The Gulf of Mexico oil spill has caused distress in various assets and I have been researching them lately. BP shares are the most obvious opportunity but other affected parties, including oil service companies and drilling companies that operate in the area, are worth considering as well. Companies involved in the disaster, such as Transocean and Halliburton, are worth researching. The ideal securities to own are convertible bonds and I see that Transocean has some convertible bonds.
One thing that makes this whole affair a bit risky is the oil price. People like me are bearish on oil and think oil is more likely to trade at $40 (or even lower) in the long-run than $140. You can make the right call and still end up losing money if the market marks down oil & gas companies because the expected long-term oil price declines (the mostly likely catalyst for such a re-valuation would a slowdown in China, which changes the long-term growth expectations.)
Bonds You Say?
In any case, one way to avoid the oil price risk is to invest in bonds. You introduce a whole set of new risks—inflation/interest rate being the big ones—but at least you are not exposed to the oil price risk directly. If you believe the company is likely to remain a going concern, then the bonds will provide a fixed return regardless of whether the valuation of the company goes down or not. I will note that a big decline in oil prices will weaken the cash flow of the company but given how these companies are paying out big dividends, there is a cushion for the bondholders.
I haven't talked much about bonds because the yields have been too low for my liking...until now, that is. Several of BP's bonds have hit yields of around 8%. It's still not that great, especially given how bonds are taxed at higher rates in most countries including Canada, but it's getting there. The upside is very small—the stock could rally 100% but you are looking at earning 8% with the bond—but the risk of capital losses is remote if you solvency analysis turns out to be correct. In contrast, you could lose a fortune with the common shares, not to mention being stuck with them in a possible bear market.
Something to Keep in Mind
Before I say anything more, I should note that there are very valid reasons why BP's bonds have sold off. One shouldn't assume that this is a temporary sell-off, with the prices bouncing back to what they were in a few months.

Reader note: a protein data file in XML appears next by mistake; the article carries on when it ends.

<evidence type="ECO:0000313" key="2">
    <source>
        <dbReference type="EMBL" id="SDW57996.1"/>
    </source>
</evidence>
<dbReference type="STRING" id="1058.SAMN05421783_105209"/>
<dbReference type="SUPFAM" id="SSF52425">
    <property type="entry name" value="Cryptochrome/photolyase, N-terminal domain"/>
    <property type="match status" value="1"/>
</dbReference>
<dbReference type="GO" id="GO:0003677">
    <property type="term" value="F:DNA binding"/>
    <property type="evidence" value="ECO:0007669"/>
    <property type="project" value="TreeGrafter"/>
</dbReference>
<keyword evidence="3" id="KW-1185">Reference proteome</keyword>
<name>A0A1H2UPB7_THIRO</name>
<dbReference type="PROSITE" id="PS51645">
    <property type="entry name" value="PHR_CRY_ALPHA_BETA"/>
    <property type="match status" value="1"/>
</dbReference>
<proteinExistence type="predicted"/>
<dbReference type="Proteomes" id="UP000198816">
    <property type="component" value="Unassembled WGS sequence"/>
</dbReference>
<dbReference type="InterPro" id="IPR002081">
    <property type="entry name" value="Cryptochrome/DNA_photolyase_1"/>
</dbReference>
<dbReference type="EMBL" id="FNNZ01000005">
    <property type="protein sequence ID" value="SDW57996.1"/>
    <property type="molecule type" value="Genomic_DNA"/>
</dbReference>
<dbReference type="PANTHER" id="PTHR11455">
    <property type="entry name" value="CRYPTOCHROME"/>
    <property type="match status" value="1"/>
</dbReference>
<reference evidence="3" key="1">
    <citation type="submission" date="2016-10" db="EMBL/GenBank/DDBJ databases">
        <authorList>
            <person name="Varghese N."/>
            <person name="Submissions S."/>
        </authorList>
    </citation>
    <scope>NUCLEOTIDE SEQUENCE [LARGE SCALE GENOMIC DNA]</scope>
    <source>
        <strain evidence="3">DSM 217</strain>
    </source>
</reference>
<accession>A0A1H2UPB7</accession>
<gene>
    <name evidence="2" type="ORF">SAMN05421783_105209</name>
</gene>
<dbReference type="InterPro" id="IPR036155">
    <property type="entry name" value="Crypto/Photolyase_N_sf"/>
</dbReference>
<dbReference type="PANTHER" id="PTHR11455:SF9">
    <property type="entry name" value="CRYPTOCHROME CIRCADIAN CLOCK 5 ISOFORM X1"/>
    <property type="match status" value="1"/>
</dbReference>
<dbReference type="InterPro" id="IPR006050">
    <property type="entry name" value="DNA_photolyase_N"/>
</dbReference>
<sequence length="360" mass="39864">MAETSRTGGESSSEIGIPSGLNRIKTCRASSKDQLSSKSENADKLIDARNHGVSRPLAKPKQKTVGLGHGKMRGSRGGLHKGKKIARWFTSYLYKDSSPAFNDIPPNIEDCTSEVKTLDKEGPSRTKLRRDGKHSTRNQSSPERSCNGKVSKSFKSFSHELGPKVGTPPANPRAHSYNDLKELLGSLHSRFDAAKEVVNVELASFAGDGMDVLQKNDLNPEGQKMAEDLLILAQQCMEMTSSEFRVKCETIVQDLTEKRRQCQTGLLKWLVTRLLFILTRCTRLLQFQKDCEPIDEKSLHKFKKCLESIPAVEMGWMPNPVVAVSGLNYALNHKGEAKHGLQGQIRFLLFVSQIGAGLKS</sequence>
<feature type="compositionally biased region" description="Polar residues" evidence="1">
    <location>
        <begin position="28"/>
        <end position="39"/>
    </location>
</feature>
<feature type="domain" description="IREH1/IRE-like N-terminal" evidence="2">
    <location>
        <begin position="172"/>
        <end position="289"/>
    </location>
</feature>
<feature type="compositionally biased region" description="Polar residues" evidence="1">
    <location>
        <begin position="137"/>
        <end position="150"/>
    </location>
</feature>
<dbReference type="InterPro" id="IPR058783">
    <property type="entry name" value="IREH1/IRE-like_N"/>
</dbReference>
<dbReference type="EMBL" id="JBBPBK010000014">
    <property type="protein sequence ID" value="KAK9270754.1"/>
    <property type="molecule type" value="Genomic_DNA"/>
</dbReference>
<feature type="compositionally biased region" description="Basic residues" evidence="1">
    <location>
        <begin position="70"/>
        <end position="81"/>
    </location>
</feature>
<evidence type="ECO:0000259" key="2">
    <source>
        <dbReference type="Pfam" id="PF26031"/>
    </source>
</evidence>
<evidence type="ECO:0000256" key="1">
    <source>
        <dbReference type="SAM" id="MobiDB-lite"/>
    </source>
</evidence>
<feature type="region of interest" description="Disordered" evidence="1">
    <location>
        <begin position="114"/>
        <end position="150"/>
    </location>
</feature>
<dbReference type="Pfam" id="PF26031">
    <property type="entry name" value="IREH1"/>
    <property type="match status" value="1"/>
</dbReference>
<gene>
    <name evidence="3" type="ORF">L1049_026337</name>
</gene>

BP's credit risk is definitely rising. Fitch, in fact, downgraded BP by 4 notches today to BBB from AA. I don't have access to their opinion and I don't necessarily agree with them all the time, but there must be valid reasons for them to chop the rating down so much. Rating agencies don't raise their ratings very easily so Fitch must be seeing some material problems. So, you have to be prepared to hold the bonds to maturity. I haven't looked to see how illiquid any of these bonds are so you may be stuck with due to liquidity as well.
Quick Look at BP Bonds
Without reading the prospectus for the bond, which isn't how you should be analyzing anything ;) , here is one bond worth investigating:
I just picked out some high yielding ones and can't say this bond is the best one or how it fits within the capital structure of the company. A quick look does provide some rough idea of the environment.
The bond shown above is the 3.125% BP Capital Markets bond that matures in 2012. As you can see from the chart, the yield has skyrocketed in the last few months. It is presently yielding 8.699% and is trading at a price of $91.224. It's not clear to me if the yield includes the capital gains or not; let's assume this is the yield-to-maturity for now.
Is this above or below bonds of similar rating? Ratings don't necessarily equate to risk but they do provide some guidance. According to WSJ Market Data Center, the Barclays BBB corporate bond index is yielding around 5.020%. So, if Fitch is correct in its assessment, you are getting paid more for owning a BBB-rated bond from BP versus another BBB-rated bond.
Obviously BP is facing catastrophic losses whereas not all of the other BBB-rated companies are, so there is a reason the market is pricing it this way. But if you can do your analysis and come to the conclusion that BP will remain a going concern (or at least at a minimum, the subsidiary that issued this bond will remain a going concern,) the bond is attractive. In fact, unlike many BBB-rated companies, BP has enormous earnings power. I think the risk isn't financial in nature; instead, it is political. If the US government shuts down BP's operations or makes life difficult (such as by not renewing licenses, or allowing them to bid on leases, or buy/sell assets to other oil & gas companies,) then the investment questionable.